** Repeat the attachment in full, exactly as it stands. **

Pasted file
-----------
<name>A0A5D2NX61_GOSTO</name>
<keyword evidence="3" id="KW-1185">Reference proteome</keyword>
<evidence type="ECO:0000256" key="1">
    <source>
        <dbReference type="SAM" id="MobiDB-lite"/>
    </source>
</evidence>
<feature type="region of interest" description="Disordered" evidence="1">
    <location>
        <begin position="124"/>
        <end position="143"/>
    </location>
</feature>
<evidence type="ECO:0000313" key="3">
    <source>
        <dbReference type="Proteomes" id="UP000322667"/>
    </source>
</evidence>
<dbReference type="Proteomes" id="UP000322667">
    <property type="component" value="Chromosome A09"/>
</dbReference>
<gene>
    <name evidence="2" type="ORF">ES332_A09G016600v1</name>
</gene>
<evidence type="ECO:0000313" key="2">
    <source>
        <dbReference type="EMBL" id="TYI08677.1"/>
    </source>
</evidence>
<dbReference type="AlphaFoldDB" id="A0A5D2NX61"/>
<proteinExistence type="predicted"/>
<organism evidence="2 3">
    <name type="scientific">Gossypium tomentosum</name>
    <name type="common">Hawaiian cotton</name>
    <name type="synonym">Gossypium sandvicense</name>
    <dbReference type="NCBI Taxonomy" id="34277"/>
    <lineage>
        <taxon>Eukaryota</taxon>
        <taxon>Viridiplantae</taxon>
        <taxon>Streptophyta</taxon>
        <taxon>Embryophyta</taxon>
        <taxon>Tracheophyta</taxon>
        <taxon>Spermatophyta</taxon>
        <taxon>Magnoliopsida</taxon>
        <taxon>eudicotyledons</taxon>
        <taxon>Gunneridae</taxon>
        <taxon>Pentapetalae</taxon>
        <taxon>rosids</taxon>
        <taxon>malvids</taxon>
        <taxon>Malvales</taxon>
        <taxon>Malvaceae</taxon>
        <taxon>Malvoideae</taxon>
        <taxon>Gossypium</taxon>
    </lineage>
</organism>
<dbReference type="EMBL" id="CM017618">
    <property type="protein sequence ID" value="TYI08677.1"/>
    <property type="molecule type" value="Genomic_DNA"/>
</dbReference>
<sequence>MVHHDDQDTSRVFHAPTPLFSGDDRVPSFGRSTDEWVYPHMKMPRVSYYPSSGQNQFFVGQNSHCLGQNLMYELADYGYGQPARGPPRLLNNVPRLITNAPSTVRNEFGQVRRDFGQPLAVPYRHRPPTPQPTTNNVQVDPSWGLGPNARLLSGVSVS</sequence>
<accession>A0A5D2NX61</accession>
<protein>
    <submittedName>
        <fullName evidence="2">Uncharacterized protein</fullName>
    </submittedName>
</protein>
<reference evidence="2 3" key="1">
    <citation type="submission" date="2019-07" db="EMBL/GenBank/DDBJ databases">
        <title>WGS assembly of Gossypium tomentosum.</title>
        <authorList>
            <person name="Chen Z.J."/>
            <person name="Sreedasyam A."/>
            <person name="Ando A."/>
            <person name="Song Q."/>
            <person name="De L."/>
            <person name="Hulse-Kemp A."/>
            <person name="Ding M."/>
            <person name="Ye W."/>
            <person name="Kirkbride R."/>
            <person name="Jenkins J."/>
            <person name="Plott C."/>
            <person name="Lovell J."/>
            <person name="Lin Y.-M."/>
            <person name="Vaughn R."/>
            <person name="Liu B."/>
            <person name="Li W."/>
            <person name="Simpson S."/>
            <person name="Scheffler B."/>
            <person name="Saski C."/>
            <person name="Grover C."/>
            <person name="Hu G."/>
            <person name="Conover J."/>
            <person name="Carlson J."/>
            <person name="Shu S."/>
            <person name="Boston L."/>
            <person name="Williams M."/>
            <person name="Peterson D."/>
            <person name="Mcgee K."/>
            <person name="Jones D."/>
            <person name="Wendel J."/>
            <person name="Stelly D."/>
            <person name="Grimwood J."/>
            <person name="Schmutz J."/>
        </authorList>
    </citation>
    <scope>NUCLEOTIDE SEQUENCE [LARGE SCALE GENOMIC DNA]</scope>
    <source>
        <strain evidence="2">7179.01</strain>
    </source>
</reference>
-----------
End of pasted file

<name>A0A5D2NX61_GOSTO</name>
<keyword evidence="3" id="KW-1185">Reference proteome</keyword>
<evidence type="ECO:0000256" key="1">
    <source>
        <dbReference type="SAM" id="MobiDB-lite"/>
    </source>
</evidence>
<feature type="region of interest" description="Disordered" evidence="1">
    <location>
        <begin position="124"/>
        <end position="143"/>
    </location>
</feature>
<evidence type="ECO:0000313" key="3">
    <source>
        <dbReference type="Proteomes" id="UP000322667"/>
    </source>
</evidence>
<dbReference type="Proteomes" id="UP000322667">
    <property type="component" value="Chromosome A09"/>
</dbReference>
<gene>
    <name evidence="2" type="ORF">ES332_A09G016600v1</name>
</gene>
<evidence type="ECO:0000313" key="2">
    <source>
        <dbReference type="EMBL" id="TYI08677.1"/>
    </source>
</evidence>
<dbReference type="AlphaFoldDB" id="A0A5D2NX61"/>
<proteinExistence type="predicted"/>
<organism evidence="2 3">
    <name type="scientific">Gossypium tomentosum</name>
    <name type="common">Hawaiian cotton</name>
    <name type="synonym">Gossypium sandvicense</name>
    <dbReference type="NCBI Taxonomy" id="34277"/>
    <lineage>
        <taxon>Eukaryota</taxon>
        <taxon>Viridiplantae</taxon>
        <taxon>Streptophyta</taxon>
        <taxon>Embryophyta</taxon>
        <taxon>Tracheophyta</taxon>
        <taxon>Spermatophyta</taxon>
        <taxon>Magnoliopsida</taxon>
        <taxon>eudicotyledons</taxon>
        <taxon>Gunneridae</taxon>
        <taxon>Pentapetalae</taxon>
        <taxon>rosids</taxon>
        <taxon>malvids</taxon>
        <taxon>Malvales</taxon>
        <taxon>Malvaceae</taxon>
        <taxon>Malvoideae</taxon>
        <taxon>Gossypium</taxon>
    </lineage>
</organism>
<dbReference type="EMBL" id="CM017618">
    <property type="protein sequence ID" value="TYI08677.1"/>
    <property type="molecule type" value="Genomic_DNA"/>
</dbReference>
<sequence>MVHHDDQDTSRVFHAPTPLFSGDDRVPSFGRSTDEWVYPHMKMPRVSYYPSSGQNQFFVGQNSHCLGQNLMYELADYGYGQPARGPPRLLNNVPRLITNAPSTVRNEFGQVRRDFGQPLAVPYRHRPPTPQPTTNNVQVDPSWGLGPNARLLSGVSVS</sequence>
<accession>A0A5D2NX61</accession>
<protein>
    <submittedName>
        <fullName evidence="2">Uncharacterized protein</fullName>
    </submittedName>
</protein>
<reference evidence="2 3" key="1">
    <citation type="submission" date="2019-07" db="EMBL/GenBank/DDBJ databases">
        <title>WGS assembly of Gossypium tomentosum.</title>
        <authorList>
            <person name="Chen Z.J."/>
            <person name="Sreedasyam A."/>
            <person name="Ando A."/>
            <person name="Song Q."/>
            <person name="De L."/>
            <person name="Hulse-Kemp A."/>
            <person name="Ding M."/>
            <person name="Ye W."/>
            <person name="Kirkbride R."/>
            <person name="Jenkins J."/>
            <person name="Plott C."/>
            <person name="Lovell J."/>
            <person name="Lin Y.-M."/>
            <person name="Vaughn R."/>
            <person name="Liu B."/>
            <person name="Li W."/>
            <person name="Simpson S."/>
            <person name="Scheffler B."/>
            <person name="Saski C."/>
            <person name="Grover C."/>
            <person name="Hu G."/>
            <person name="Conover J."/>
            <person name="Carlson J."/>
            <person name="Shu S."/>
            <person name="Boston L."/>
            <person name="Williams M."/>
            <person name="Peterson D."/>
            <person name="Mcgee K."/>
            <person name="Jones D."/>
            <person name="Wendel J."/>
            <person name="Stelly D."/>
            <person name="Grimwood J."/>
            <person name="Schmutz J."/>
        </authorList>
    </citation>
    <scope>NUCLEOTIDE SEQUENCE [LARGE SCALE GENOMIC DNA]</scope>
    <source>
        <strain evidence="2">7179.01</strain>
    </source>
</reference>